A motor is a generator operating in reverse.
Instead of generating a current by rotating a loop, a current is supplied to the loop by a battery and the torque acting on the current-carrying loop causes it to rotate. Useful mechanical work can be done by attaching the rotating armature to some external device. As the loop rotates, the changing magnetic flux induces an EMF in the loop. The induced EMF always acts to reduce the current in the loop; if not, Lenz’s law would be violated. The back EMF increases in magnitude as the rotational speed of the armature increases. The back EMF is an EMF that tends to reduce the supplied current.

Since the voltage available to supply current equals the difference between the supply voltage and the back EMF, the current thru the armature coil is limited by the back EMF. When a motor is first turned on, there is initially no back EMF and the current is very large because it is limited only by the resistanc of the coil. As the coils begin to rotate, the induced back EMF opposes the applied voltage and the current in the coils is reduced. If the mechanical load increases, the motor will slow down, which causes the back EMF to decrease. The reduction in the back EMF increases the current in the coils and therefore increases the power needed from the external voltage source. For this reason, the power requirements are greater for starting a motor and for running it under heavy loads.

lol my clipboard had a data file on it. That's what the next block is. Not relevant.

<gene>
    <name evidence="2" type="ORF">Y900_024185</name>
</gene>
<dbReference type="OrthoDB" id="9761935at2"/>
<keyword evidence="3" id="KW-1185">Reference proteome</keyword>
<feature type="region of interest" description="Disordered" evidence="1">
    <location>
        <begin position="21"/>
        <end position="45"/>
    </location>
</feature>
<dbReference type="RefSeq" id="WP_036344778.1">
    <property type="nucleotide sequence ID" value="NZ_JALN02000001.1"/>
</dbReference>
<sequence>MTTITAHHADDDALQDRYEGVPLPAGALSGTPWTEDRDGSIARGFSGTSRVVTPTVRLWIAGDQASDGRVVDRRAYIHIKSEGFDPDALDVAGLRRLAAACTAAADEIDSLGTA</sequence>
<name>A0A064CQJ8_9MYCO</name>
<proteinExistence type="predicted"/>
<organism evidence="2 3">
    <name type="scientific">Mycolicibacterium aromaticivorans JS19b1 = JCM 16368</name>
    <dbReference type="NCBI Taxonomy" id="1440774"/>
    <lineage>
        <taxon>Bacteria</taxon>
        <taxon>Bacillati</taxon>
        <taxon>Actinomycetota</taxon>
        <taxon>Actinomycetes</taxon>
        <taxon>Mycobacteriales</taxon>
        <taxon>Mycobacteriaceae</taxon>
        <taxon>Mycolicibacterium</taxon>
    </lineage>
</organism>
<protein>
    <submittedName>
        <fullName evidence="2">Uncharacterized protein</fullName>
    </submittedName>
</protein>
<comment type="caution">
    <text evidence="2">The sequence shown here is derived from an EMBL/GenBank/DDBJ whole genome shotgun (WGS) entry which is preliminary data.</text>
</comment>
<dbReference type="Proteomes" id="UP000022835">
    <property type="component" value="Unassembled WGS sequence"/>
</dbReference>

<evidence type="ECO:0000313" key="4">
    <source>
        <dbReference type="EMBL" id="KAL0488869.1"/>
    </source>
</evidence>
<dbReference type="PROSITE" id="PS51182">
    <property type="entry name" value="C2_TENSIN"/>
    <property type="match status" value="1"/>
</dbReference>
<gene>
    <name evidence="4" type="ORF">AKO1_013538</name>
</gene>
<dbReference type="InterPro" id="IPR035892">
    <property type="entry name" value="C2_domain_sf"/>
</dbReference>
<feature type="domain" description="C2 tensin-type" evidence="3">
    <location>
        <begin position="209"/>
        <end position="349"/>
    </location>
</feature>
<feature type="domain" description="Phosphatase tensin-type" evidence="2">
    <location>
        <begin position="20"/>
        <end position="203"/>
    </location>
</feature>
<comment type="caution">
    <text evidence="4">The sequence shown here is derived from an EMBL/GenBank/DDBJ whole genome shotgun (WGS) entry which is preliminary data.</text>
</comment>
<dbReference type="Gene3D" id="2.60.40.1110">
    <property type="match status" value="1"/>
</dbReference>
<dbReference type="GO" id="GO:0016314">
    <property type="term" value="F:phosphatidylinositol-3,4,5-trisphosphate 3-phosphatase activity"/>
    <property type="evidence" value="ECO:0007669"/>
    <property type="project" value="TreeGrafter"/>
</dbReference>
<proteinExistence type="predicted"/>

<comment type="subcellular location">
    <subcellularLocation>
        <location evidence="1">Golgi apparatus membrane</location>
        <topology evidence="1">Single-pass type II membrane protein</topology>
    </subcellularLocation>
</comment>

The Induced Current in a Motor
If the motor is allowed to run under no mechanical load, the back EMF reduces the current to a value just large enough to overcome losses due to heat and friction. If a very heavy load jams the motor so that it cannot rotate, the lack of a back EMF can lead to dangerously high current in the motor’s wires. The Induced Current in a Motor Assume that a motor having coils with a resistance of 10  is supplied by a voltage of 120 V. When the motor is running at its maximum speed, the back EMF is 70 V. Find the current in the coils when the motor is first turned on. When the motor is first turned on, the back EMF is 0 V.

The current in the coils is maximum and equal to:
Find the current in the coils when the motor has reached maximum speed. At the maximum speed, the back EMF has its maximum value. The effective supply voltage is now the external source minus the back EMF. The current is reduced to:

Suppose that the motor is in a circular saw
Suppose that the motor is in a circular saw. You are operating the saw and the blade becomes jammed in a piece of wood so that the motor cannot turn. By what percentage does the power input to the motor increase when it is jammed? The reason an object with a motor can become warm when the motor is prevented from turning is due to the increased power input to the motor. The higher rate of energy transfer results in an increase in the internal energy of the coil, which is undesirable. When the motor is jammed, the current is 12 A; when the motor is free to turn, the current is 5A.

Pjammed = 5.76·Pnot jammed; this represents a 476% increase in the input power.
The high power input when the motor is jammed can cause the coil to heat up to the point where it is permanently damaged.